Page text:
But the need for a healthy profit margin poses a hazard for churches, according to Ron Sider, president of Evangelicals for Social Action. Anytime a church becomes involved with a business, Sider says, its members must carefully consider what Scripture has to say regarding God's concern for the poor.
"We desperately need new models of for-profit businesses that reject the idea of achieving the highest profit margin possible," Sider says. In Sider's view, if Christians are going to get involved in business deals, they should do so to help provide poor people with jobs and better benefits—not merely to make money or generate income for the church's operations.
It is unclear what types of businesses will lease property from Church of the Resurrection's new company. Meanwhile, Resurrection is moving forward with plans for a new 7,000-seat sanctuary.
While some church members share excitement about this new direction, others have been agitated by talks of money and rapid growth. "For those who feel that way," Eginoire says, "I would ask them: Is it okay to say we don't have room for people who want to know Christ? We keep trying to go back to our mission, which is to build a Christian community."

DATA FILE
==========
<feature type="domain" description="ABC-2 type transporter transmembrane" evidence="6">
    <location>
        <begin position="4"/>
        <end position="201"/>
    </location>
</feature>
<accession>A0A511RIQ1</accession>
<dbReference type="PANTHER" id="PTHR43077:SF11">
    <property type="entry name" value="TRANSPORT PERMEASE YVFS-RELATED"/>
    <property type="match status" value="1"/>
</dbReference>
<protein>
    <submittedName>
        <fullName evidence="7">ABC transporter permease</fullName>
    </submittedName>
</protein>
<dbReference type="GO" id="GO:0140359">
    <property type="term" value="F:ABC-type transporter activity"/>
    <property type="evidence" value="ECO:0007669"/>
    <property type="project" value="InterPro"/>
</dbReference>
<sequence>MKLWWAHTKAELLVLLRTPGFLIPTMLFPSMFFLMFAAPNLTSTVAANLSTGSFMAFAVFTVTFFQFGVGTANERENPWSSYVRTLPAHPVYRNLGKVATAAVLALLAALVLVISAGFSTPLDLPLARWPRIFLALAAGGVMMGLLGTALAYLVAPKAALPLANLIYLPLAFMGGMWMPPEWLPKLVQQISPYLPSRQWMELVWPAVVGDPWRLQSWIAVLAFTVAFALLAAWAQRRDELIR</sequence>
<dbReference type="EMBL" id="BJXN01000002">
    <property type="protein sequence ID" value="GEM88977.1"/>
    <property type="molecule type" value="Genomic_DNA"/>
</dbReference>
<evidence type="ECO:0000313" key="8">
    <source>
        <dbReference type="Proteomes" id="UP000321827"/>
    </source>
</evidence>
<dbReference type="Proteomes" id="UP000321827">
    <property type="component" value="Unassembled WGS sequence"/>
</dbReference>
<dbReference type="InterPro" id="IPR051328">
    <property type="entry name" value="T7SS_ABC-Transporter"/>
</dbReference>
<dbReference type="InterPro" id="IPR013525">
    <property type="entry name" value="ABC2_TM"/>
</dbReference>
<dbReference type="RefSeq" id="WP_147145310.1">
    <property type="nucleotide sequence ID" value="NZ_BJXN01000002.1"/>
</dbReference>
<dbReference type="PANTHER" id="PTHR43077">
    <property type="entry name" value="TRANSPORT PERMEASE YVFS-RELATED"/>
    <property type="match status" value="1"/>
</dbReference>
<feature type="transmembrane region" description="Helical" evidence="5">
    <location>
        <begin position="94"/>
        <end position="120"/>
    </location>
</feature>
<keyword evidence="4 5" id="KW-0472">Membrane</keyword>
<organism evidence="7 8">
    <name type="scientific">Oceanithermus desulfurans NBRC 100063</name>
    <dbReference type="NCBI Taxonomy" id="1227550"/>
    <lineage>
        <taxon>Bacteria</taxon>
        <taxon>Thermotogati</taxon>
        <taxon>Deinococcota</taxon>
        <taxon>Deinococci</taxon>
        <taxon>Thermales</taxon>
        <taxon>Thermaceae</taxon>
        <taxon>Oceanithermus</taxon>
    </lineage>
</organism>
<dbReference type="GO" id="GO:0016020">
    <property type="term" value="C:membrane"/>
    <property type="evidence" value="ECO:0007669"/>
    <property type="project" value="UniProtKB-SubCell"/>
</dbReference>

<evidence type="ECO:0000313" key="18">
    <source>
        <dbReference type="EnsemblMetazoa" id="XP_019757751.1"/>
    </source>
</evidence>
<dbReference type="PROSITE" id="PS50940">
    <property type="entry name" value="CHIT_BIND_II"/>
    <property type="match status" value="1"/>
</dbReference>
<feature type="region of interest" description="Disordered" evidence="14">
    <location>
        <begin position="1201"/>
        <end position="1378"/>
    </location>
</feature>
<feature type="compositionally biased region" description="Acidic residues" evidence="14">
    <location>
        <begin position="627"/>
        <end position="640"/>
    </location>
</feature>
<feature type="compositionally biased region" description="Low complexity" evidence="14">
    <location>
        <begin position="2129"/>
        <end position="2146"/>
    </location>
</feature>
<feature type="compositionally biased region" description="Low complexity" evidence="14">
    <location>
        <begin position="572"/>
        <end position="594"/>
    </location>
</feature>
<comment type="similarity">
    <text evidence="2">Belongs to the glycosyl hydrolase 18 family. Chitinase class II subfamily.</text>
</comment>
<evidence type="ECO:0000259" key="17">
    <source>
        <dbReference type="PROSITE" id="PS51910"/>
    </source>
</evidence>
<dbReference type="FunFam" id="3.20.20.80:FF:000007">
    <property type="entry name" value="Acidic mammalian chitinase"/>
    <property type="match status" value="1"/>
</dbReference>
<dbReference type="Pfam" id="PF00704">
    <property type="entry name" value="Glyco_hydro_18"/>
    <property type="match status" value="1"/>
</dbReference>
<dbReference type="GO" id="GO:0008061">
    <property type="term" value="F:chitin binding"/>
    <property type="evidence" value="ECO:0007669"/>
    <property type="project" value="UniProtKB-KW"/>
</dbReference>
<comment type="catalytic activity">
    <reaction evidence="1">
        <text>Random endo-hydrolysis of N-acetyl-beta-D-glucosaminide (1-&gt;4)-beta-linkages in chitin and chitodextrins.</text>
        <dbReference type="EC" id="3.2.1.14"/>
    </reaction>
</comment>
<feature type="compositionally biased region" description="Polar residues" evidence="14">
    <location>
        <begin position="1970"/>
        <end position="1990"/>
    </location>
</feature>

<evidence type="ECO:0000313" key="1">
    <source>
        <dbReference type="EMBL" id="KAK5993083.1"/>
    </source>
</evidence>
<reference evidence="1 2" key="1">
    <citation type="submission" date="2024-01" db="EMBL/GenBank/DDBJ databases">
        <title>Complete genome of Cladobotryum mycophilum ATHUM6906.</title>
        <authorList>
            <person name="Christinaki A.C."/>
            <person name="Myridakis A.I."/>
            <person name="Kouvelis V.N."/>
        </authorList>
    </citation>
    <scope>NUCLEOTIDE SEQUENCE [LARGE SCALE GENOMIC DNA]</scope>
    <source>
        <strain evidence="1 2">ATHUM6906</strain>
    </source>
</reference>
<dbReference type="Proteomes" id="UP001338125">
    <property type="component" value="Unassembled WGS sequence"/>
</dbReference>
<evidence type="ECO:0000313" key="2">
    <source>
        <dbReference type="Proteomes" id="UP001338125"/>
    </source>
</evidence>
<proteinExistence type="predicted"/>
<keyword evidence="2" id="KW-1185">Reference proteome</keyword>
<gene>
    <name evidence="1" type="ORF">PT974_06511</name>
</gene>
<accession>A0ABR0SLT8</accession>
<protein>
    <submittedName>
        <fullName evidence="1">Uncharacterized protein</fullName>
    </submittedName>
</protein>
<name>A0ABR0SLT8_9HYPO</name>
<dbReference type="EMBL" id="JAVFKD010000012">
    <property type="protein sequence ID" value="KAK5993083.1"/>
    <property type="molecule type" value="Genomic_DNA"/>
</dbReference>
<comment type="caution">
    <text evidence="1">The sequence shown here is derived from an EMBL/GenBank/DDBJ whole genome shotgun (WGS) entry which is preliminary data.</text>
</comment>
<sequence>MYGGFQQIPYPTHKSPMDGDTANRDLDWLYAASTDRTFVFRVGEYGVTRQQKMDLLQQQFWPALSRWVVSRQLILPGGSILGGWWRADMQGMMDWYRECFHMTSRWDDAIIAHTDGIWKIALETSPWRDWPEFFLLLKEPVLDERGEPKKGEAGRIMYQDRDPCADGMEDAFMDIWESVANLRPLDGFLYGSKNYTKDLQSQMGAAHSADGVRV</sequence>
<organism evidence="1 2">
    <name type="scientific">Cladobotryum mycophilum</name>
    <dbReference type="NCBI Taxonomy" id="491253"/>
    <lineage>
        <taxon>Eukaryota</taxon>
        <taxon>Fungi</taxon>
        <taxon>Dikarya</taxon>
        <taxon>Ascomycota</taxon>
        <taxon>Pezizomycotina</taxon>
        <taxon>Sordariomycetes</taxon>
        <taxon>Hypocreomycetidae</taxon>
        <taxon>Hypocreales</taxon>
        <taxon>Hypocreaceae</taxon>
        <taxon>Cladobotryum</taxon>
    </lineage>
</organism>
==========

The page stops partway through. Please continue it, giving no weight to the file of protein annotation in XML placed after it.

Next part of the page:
Corrie Cutrer is an editorial resident at Christianity Today.
See today's related story, " Using Wesley's Old Playbook | Methodism is 'perfectly situated to reach Gen-Xers,' says pastor."
Visit the Christian Community Development Association 's homepage.
Other news coverage of Church of the Resurrection and its plans include:
Church Going Corporate | Financing move similar to selling of stock — New York Daily News (Sept. 7, 2000)
Pray for Profit | Lack of tithes drives church to gamble on stock market — Reuters (Sept. 8, 2000)
A Divine Public Offering — Wired News (Sept. 11, 2000)
Kansas church takes business-like approach to funding growth — United Methodist News Service (Sept. 8, 2000)
Everyone gets mugged at booming Kansas City church — United Methodist News Service (Apr. 20, 2000)